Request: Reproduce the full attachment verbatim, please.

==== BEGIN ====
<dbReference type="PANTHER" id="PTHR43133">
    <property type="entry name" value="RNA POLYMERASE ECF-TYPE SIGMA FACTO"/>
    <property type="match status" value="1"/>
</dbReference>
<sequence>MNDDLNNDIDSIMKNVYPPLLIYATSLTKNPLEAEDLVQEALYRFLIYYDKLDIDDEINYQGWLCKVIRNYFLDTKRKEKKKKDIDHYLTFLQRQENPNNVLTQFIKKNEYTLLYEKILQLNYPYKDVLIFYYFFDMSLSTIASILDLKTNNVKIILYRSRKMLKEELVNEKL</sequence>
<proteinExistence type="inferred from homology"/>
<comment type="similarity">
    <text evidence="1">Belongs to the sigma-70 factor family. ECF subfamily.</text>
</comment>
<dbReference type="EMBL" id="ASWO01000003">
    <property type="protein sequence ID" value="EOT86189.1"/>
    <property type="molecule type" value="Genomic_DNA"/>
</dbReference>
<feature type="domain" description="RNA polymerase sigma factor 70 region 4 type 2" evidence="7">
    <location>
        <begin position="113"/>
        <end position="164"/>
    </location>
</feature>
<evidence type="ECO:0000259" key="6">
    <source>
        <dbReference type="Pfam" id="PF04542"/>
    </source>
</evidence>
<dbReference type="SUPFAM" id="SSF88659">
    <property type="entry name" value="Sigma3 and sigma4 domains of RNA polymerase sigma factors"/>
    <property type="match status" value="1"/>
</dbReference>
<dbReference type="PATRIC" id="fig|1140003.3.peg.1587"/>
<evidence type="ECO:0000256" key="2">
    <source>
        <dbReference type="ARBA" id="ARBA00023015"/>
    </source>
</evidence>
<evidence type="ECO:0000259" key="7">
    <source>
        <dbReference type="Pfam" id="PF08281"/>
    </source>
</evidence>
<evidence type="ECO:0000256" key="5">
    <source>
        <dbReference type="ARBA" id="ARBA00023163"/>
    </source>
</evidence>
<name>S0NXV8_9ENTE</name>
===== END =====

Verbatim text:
<dbReference type="PANTHER" id="PTHR43133">
    <property type="entry name" value="RNA POLYMERASE ECF-TYPE SIGMA FACTO"/>
    <property type="match status" value="1"/>
</dbReference>
<sequence>MNDDLNNDIDSIMKNVYPPLLIYATSLTKNPLEAEDLVQEALYRFLIYYDKLDIDDEINYQGWLCKVIRNYFLDTKRKEKKKKDIDHYLTFLQRQENPNNVLTQFIKKNEYTLLYEKILQLNYPYKDVLIFYYFFDMSLSTIASILDLKTNNVKIILYRSRKMLKEELVNEKL</sequence>
<proteinExistence type="inferred from homology"/>
<comment type="similarity">
    <text evidence="1">Belongs to the sigma-70 factor family. ECF subfamily.</text>
</comment>
<dbReference type="EMBL" id="ASWO01000003">
    <property type="protein sequence ID" value="EOT86189.1"/>
    <property type="molecule type" value="Genomic_DNA"/>
</dbReference>
<feature type="domain" description="RNA polymerase sigma factor 70 region 4 type 2" evidence="7">
    <location>
        <begin position="113"/>
        <end position="164"/>
    </location>
</feature>
<evidence type="ECO:0000259" key="6">
    <source>
        <dbReference type="Pfam" id="PF04542"/>
    </source>
</evidence>
<dbReference type="SUPFAM" id="SSF88659">
    <property type="entry name" value="Sigma3 and sigma4 domains of RNA polymerase sigma factors"/>
    <property type="match status" value="1"/>
</dbReference>
<dbReference type="PATRIC" id="fig|1140003.3.peg.1587"/>
<evidence type="ECO:0000256" key="2">
    <source>
        <dbReference type="ARBA" id="ARBA00023015"/>
    </source>
</evidence>
<evidence type="ECO:0000259" key="7">
    <source>
        <dbReference type="Pfam" id="PF08281"/>
    </source>
</evidence>
<evidence type="ECO:0000256" key="5">
    <source>
        <dbReference type="ARBA" id="ARBA00023163"/>
    </source>
</evidence>
<name>S0NXV8_9ENTE</name>